Some data are more easily accessible than others. Information about the efficiency of a vehicle is common, thanks to decades of regulation. Organisations, such as the ICCT, focus on supporting real world emissions estimates on top of the results of an industry test cycle.
The most common deviation came from calculating electricity emissions. Grid mixes vary widely from country to country, region to region. Many studies highlight areas where high coal use impacts the use of electric cars. What happens if charging an electric car can be directly linked to using additional gas turbines?
There were two elements of the calculation that I felt needed more in-depth investigation. One was the emissions involved in sourcing petrol and diesel – if we are comparing apples with apples, we must give this topic as much scrutiny as we do the electricity grid.
The other element was the build phase emissions. How do we estimate the impact of the supply chain of every part that goes into this product? A crucial part of the calculation is the high impact of battery production, a topic that is increasingly popular for journalists to investigate. How do we ensure these emissions are represented fairly?
As we move towards tailpipe-free vehicles, the scrutiny of manufacturing electric vehicles is accommodating wider conversations around the sustainability of industry generally. For the first time, we are seeing manufacturers exploring circular economy strategies and natural capital concepts. If these are delivered upon, actions to mitigate local and global environmental issues will reach beyond the climate agenda and beyond the automotive sector.
When we compared reports that used “average car” factors with LCA studies that used specific named makes and models, we noticed a substantial difference between each individual vehicle. While the general conclusion of EV being better overall applies, just how much better is hidden without exploring each vehicle individually.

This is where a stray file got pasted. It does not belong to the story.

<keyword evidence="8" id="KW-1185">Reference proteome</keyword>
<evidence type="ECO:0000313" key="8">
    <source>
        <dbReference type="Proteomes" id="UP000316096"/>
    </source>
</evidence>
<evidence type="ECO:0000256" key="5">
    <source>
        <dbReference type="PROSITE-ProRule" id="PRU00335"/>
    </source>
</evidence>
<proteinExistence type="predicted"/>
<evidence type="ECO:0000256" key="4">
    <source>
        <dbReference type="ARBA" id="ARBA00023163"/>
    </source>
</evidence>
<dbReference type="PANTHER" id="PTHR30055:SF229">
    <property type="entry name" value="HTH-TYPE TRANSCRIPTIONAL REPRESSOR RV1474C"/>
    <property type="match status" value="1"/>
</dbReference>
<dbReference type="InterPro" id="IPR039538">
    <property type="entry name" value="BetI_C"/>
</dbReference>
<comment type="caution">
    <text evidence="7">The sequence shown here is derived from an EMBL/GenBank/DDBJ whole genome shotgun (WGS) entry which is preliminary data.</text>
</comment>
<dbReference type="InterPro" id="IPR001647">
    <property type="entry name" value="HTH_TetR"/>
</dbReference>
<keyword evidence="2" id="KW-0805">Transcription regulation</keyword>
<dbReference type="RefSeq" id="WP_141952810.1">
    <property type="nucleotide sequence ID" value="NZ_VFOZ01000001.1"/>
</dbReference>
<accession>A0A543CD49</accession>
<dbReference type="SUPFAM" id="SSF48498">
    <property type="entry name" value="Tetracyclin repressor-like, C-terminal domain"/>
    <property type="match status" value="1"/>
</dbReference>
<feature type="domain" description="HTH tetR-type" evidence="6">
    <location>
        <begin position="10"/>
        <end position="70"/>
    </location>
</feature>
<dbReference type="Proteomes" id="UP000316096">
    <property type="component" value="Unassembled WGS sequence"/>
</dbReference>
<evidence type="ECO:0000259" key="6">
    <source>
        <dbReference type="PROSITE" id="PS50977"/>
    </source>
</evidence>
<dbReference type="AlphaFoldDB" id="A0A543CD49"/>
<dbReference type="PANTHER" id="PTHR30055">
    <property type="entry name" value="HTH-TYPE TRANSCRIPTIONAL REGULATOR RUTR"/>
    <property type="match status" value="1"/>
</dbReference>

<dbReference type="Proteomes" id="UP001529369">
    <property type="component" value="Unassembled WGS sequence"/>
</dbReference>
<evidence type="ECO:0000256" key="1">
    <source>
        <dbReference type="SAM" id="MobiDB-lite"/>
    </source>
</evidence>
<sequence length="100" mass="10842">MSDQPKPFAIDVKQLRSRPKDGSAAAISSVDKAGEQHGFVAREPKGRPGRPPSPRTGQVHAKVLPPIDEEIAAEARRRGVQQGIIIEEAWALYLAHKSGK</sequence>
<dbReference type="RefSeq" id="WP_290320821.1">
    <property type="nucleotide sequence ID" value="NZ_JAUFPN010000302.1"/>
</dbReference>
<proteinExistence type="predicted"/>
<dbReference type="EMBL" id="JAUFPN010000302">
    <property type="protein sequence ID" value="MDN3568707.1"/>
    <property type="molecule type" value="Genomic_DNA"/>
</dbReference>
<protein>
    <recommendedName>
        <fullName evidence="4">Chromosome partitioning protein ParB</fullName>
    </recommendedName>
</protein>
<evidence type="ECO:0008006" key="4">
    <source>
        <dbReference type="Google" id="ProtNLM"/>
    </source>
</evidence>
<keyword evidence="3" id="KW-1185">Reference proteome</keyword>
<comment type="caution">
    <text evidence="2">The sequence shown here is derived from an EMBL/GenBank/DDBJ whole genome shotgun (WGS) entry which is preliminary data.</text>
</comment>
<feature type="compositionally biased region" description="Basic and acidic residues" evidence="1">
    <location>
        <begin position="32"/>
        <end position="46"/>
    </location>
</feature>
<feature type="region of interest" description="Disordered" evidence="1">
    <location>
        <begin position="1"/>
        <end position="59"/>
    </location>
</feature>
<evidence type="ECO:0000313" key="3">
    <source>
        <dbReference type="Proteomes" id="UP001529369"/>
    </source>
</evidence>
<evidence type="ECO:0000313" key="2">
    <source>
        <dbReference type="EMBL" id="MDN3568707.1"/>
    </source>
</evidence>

Few manufacturers publish full carbon footprint reports on their cars. Volvo and Polestar are leading here, with other interesting studies from Tesla and Volkswagen emerging into public view. But, carbon footprint data remains a gap across the sector.
I wanted to find a way to address that data gap for the general public.
So, how big a contribution is a switch to electric going to have? Let’s ask Climate Wheels.
As my anti-climactic introducing suggested, it depends. And, it depends a lot.
Using the software that Other Way offers to businesses, we built a free tool called Climate Wheels to help people get their own estimate. Combining official car data, regional grid data, LCA data and a host of other emissions factors, Other Way created a carbon footprint calculator for the UK’s cars.
To answer my original question, I took a very typical car on the roads today (I chose a petrol Ford Fiesta from 2013) and compared that to a close equivalent EV purchasable today (a Vauxhall Corsa-e).
This resulted in 13t of greenhouse gases avoided, so, short of the 19t of greenhouse gases avoided in the Make My Money Matter pension switch, but still a substantial impact.
This is just one example and there are millions of switches which would offer greater savings. I have found results from cutting 80t of greenhouse gases through to actually increasing emissions (don’t get an electric car if you don’t plan to drive it anywhere).
If you want to make the most effective action without going car-free altogether, downsize your car. If you have a large, inefficient petrol car today and choose to scrap it, in favour of getting a smaller electric one with the right sized battery for your needs, the carbon savings would be tremendous.
Other Way’s founding mission is to enhance climate action by making data engaging and accessible for any journey and any vehicle. We do this through offering accurate data to other businesses. With Climate Wheels, we hope consumers can get confidence in the choices they make. They may be driven to make the switch to electric for cost or lifestyle reasons, but, this one decision may well become their single most powerful contribution to climate action.
About the author
Alex is a consultant researching sustainable transport and the EV sector over the last decade. He is the founder of Other Way, a climate data start up for mobility.